From Banned to Superstars, History of Women in the Olympics

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From Banned to Superstars, History of Women in the Olympics

By Alessandra Bryant

The Olympic Games has long been considered a symbol for global cooperation, comradery, and friendly competition that provides us the chance to take pride in our nations. But it hasn’t always been an inclusive space for the largest segment of our population: women.

Banned from the first global event, women weren’t allowed to compete in the Olympics until 1900; making up only 22 of the 997 contestants and participating in only five of the 19 sports in the program. Although women have participated in all but one of the modern Olympics, women have continued to fight for equal representation and treatment during the games.

Over 100 years later at the 2012 Olympic Games, women were able to compete in all sports in the Olympic program. This year, almost 49% of the athletes competing in Tokyo are women, which is up from the 44.2% who competed in the 2016 games in Rio de Janeiro. We acknowledge that the Olympics has come a long way, with more women competing now than ever before and record numbers of young women and girls participating and earning medals In addition, some of the biggest starts of the games – such as Katie Ledecky and Simone Biles – are women. But even with all the progress, much more must be done to ensure women and people of color are treated, represented, and supported equitably in the field of athletics.

Even today, top women athletes are dealing with unfair and outdated regulations which infringe on their rights to bodily autonomy. Earlier this week, the Norwegian Beach Handball team was fined by the European Handball Federation for wearing shorts rather than bikini bottoms, although men are allowed to wear loose fitting shorts four inches above the knee. Similarly, the International Swimming Federation (FINA) is currently reconsidering a ban on the “Soul Cap,” which is a larger swim cap designed with Black hair concerns in mind. Additionally, two women runners from Namibia were disqualified from participating because their natural testosterone levels were deemed “too high” for them to compete. You might be thinking, what do all of these incidents have in common? Men don’t have to play by these same rules.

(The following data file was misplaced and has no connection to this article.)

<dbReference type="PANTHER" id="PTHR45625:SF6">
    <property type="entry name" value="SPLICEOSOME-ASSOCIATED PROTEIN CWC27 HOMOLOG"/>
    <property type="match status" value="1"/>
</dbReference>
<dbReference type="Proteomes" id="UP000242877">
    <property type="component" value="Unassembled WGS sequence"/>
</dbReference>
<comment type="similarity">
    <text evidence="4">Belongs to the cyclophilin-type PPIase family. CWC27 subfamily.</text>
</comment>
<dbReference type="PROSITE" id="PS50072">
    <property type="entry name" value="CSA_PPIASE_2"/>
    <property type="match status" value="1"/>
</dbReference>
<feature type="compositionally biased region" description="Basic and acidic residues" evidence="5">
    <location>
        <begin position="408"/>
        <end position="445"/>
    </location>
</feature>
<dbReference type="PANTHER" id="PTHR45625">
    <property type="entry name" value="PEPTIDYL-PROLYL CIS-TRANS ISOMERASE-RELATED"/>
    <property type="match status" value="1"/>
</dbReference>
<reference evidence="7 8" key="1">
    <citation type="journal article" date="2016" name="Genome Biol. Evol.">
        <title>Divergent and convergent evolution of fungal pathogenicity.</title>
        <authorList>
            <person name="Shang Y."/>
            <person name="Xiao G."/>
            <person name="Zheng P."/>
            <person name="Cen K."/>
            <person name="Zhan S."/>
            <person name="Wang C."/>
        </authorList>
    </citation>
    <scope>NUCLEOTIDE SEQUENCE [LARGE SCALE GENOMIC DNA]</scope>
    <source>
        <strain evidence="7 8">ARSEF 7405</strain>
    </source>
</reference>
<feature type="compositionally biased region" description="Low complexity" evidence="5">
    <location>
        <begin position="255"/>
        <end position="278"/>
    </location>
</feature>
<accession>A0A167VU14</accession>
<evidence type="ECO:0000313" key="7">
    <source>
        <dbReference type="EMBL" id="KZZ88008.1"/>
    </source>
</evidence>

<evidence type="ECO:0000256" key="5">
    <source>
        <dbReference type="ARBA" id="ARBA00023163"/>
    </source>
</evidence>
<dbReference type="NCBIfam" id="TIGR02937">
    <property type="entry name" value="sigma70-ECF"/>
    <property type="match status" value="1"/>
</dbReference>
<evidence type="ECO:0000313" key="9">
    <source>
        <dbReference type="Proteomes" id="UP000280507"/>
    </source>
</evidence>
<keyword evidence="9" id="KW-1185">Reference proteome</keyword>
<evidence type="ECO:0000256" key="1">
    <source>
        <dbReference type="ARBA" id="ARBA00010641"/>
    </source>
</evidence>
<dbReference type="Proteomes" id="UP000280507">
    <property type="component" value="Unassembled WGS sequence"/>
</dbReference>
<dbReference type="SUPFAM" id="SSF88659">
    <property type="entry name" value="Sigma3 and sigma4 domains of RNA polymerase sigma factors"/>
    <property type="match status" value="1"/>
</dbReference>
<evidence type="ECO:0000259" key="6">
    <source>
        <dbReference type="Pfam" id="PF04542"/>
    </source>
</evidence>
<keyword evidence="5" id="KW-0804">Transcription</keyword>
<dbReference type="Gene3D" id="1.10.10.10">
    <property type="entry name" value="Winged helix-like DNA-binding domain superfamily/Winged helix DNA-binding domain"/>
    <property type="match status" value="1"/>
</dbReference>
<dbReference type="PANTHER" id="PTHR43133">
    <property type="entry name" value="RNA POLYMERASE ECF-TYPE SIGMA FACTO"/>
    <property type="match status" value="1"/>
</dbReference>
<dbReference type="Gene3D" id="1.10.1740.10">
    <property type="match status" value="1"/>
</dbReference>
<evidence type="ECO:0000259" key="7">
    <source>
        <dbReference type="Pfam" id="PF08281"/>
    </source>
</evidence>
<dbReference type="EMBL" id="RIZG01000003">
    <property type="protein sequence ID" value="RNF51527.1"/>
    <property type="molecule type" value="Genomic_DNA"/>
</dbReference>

Women shouldn’t be dealing with these issues in the 21st Century. It is disappointing that women are still fighting to wear what they want and exist in their bodies without external policing or judgement. Women should be empowered to choose clothes and uniforms that make them feel good in their bodies, especially when said uniforms offer no foreseeable competitive advantage. These sexist and culturally insensitive decisions don’t allow space for women or people of color equal opportunity to participate.

It’s time for us to reject the double standard. It is time for women and people of color in athletics to receive the same funding, rules, freedoms, equitable treatment, and opportunities that their counterparts enjoy. It is misogynistic — and quite frankly transphobic – for women’s testosterone levels to be tested and used for disqualifications while men are not held to the same standard. We must do better advocating for equity in treatment for all genders in the Olympics and beyond.

You can begin working towards this change by signing petitions for legislation like The Crown Act to end hair discrimination in the workplace, schools, and pools. Join or create spaces for critical conversations in your local communities and speak out on social media on what change you want to see for women and people of color. Partner with other changemakers who believe it’s important to include eliminating racism and empowering women in their priorities for creating a more equitable world. Lastly, stay tuned with how YWCA is speaking up and out for women at the Olympics on Facebook, Twitter, or Instagram!

We are so proud of all the women, girls, and people of color competing in the Olympics! Their drive to represent their countries and participate in the games despite the challenges of the last year is inspirational. To further celebrate and support these sheroes, join us in the fight to eliminate racism and empower women in athletics and beyond.